AUA 2019: CT-Based Shape and Texture Metrics Independently Discriminate Benign from Malignant Renal Masses

Chicago, IL ( Cross-sectional axial imaging is the standard of care for diagnosis and evaluation of solid renal masses – however, while increased blood flow and enhancement can accurately identify a renal tumor, they cannot distinguish benign from malignant lesions (except AML, due to the presence of fat). Due to the morbidity associated with surgical management of renal masses, any tools that can accurately distinguish benign from malignant would drastically change the management of solid renal masses.  Renal tumor biopsy can provide this information relatively well, but is not devoid of its own risks – and is institutional and operator dependent.

Novel imaging modalities or modifications to current imaging modalities that can help distinguish benign from malignant are being evaluated. In this study, the authors assess CT-based shape and texture as an assessment to discriminate between malignant and benign lesions. Additional imaging metrics (e.g. tumor shape and texture) have been shown to improve discrimination. Using a computer algorithm to quantitatively analyze shape and texture features of renal tumors in three dimensions on routine imaging, the authors created an objective non-invasive method to evaluate tumor behavior. They then tested these “radiomics” framework in objectively distinguishing between benign and malignant renal masses on imaging. They then also determined whether shape shows independency from texture in discriminating benign from malignant masses.

Multiphase computed tomography (CT) images of 135 patients with 94 malignant and 41 benign masses diagnosed between 2011 and 2014 were segmented. Point coordinates of tumor contours in all axial slices were input into a MATLAB (MathWorks) algorithm – this enabled the shape and texture metrics: 33 shape metrics and 760 texture metrics were calculated per tumor. They then used least absolute shrinkage and selection operator (LASSO) to nominate important shape and texture metrics respectively in discriminating benign and malignant masses and then used lambda value to constrain the model size under 4 predictors. The area under the curve (AUC) was used to assess discrimination power to identify the best predictors.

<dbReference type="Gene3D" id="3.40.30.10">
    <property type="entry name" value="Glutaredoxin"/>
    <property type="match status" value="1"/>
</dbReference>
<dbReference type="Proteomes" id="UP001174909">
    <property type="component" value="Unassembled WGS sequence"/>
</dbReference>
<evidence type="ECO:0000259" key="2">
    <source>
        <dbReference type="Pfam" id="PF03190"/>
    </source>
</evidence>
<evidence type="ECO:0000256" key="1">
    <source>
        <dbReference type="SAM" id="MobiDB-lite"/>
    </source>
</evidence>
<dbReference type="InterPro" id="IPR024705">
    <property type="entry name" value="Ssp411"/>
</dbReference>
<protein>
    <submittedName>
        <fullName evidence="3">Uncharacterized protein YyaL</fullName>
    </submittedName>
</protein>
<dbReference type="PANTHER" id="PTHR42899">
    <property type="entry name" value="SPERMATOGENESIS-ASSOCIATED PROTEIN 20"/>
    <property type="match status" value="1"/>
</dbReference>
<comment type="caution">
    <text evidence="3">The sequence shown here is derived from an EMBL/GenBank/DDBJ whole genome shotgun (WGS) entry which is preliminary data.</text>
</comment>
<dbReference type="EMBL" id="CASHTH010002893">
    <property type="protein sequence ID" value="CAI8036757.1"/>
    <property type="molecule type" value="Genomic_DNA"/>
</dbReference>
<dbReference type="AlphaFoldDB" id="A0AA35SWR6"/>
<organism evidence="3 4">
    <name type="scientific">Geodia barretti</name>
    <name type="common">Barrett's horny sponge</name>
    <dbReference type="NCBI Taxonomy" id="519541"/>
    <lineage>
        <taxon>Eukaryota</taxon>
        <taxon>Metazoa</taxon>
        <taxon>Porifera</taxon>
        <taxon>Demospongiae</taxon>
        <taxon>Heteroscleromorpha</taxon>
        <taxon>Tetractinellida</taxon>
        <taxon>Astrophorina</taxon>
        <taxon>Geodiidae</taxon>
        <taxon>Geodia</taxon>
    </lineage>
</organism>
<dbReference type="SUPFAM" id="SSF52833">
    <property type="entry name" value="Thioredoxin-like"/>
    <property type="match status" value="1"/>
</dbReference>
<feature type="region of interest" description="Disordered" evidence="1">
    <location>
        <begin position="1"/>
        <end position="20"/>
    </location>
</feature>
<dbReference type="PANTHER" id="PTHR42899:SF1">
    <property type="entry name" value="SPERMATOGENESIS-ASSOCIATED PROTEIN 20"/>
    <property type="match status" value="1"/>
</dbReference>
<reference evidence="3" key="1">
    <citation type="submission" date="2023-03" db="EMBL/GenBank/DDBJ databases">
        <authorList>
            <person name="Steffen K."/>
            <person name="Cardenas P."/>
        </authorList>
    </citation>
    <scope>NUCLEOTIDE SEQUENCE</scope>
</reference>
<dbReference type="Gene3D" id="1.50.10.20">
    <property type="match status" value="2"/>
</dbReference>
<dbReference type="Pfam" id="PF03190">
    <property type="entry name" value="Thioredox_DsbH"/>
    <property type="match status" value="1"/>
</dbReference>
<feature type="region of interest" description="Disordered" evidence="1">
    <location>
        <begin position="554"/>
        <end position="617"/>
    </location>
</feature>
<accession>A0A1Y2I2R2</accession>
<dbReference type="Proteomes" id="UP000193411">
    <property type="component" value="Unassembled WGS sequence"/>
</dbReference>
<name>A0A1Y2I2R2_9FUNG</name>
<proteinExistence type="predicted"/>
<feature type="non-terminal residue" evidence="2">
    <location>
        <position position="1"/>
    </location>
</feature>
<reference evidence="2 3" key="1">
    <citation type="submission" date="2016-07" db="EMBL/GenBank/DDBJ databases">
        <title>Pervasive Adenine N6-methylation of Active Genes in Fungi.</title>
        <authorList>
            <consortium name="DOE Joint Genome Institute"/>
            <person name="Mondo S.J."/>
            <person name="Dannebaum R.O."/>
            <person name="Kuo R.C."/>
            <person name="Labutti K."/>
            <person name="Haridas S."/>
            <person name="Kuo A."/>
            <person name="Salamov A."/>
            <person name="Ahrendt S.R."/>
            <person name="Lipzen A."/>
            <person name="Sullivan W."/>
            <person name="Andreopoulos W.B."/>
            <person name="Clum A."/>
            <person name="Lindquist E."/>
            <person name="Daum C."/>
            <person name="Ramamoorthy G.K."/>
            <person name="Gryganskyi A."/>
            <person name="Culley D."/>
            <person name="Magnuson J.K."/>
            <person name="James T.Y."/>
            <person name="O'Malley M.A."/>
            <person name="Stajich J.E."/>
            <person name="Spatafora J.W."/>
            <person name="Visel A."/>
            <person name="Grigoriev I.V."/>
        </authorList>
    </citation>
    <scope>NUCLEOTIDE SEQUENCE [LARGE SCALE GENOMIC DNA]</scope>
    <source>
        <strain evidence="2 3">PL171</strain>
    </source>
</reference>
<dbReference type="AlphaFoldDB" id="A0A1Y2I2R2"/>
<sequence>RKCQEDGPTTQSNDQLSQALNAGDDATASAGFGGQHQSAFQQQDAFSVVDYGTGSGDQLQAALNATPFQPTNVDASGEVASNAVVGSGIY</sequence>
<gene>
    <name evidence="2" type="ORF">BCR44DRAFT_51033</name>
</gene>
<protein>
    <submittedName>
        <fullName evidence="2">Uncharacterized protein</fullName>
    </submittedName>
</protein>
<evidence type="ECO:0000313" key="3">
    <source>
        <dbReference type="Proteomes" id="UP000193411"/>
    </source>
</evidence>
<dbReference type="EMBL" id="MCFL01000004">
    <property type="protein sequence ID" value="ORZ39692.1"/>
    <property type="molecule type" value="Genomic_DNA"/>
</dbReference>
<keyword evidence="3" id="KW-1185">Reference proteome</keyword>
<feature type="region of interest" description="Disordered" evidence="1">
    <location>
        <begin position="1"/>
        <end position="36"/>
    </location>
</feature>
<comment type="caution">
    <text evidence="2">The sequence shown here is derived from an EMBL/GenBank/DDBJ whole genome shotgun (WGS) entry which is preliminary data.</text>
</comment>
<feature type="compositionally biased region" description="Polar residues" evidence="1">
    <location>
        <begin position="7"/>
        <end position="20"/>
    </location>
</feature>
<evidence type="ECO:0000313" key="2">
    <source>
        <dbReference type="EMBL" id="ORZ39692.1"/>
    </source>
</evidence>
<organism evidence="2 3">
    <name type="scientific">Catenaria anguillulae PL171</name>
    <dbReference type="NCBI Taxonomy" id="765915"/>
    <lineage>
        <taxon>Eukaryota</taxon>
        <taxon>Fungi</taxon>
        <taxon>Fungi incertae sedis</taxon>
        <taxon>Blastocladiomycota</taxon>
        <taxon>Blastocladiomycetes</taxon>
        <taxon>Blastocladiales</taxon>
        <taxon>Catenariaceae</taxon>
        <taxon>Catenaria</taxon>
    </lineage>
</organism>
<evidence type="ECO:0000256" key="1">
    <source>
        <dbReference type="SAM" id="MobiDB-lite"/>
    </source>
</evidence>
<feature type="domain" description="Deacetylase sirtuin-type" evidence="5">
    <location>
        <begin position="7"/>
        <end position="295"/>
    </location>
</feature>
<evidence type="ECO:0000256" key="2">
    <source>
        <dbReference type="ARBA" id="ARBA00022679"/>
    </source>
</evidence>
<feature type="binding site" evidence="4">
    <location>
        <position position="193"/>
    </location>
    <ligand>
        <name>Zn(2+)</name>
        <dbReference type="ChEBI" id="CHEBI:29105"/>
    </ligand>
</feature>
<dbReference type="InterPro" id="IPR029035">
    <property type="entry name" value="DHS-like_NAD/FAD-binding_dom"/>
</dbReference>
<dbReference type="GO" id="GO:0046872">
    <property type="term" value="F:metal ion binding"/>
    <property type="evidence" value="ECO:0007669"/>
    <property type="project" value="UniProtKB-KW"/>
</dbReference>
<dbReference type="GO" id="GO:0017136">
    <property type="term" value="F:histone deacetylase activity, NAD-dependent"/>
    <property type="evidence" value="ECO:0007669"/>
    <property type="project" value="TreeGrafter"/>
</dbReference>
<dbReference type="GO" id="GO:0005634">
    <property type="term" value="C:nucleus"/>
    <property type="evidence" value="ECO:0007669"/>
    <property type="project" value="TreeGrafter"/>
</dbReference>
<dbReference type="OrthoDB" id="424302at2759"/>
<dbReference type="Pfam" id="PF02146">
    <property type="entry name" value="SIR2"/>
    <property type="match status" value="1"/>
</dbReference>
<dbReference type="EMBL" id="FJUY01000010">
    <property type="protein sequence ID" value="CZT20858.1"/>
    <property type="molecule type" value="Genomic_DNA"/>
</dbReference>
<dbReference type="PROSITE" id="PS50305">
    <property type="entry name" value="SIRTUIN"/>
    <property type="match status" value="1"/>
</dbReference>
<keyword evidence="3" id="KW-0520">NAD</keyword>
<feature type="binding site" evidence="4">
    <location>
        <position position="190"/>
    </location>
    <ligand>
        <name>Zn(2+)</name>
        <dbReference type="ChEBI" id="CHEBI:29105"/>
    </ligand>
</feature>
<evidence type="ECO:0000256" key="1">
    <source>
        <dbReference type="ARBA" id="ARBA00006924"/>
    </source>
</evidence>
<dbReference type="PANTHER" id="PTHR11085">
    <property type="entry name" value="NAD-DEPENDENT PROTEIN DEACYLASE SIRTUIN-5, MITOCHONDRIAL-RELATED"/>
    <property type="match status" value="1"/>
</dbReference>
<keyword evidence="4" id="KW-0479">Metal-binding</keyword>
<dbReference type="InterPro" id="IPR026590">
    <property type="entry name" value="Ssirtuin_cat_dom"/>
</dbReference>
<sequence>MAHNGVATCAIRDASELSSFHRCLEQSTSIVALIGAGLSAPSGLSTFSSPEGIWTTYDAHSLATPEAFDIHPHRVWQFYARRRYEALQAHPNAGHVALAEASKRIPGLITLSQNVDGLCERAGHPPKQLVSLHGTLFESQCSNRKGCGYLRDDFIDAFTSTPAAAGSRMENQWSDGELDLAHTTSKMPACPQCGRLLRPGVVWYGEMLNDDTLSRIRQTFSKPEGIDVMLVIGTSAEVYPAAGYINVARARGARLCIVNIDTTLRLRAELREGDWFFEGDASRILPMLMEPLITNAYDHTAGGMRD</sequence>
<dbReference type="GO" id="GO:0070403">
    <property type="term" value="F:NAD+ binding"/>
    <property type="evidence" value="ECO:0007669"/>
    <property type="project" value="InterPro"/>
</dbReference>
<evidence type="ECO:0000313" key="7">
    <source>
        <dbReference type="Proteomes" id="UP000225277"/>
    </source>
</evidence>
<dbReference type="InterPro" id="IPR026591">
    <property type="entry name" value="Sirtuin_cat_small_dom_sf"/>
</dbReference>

This workflow is seen below:

AUA 2019 workflow

Based on the above analysis, they identified “sagittal elliptic compactness” and “coronal Feret ratio” as the best shape metrics, and “minimal signal” and “entropy in corticomedullary and excretory phases” respectively as the best texture metrics. AUC using both shape and texture (0.88) was significantly greater than the AUCs using only shape (0.64) and texture (0.82) alone (p = 0.05). This can be seen in the figure below. Moreover, there was a statistically significant difference between AUCs for shape metrics and texture metrics (p = 0.01).

AUA 2019 ROC curve

Based on these results, they conclude that shape is an independent predictor in distinguishing benign from malignant tumors, but in order to distinguish benign from malignant renal masses, combining both shape and texture metrics in a single radiomics panel outperforms shape and texture metrics in isolation from each other.

Future studies will determine further clinical applications of their evolving radiomics panel and its potential for better understanding of natural history, behavior, and growth of renal tumors.

Presented by: Felix Y. Yap, MD, Body Imaging & Intervention Fellow, Keck School of Medicine, University of Southern California, Los Angeles, California

Written by: Thenappan Chandrasekar, MD, Clinical Instructor, Thomas Jefferson University, @tchandra_uromd, @JEFFUrology at American Urological Association's 2019 Annual Meeting (AUA 2019), May 3 – 6, 2019 in Chicago, Illinois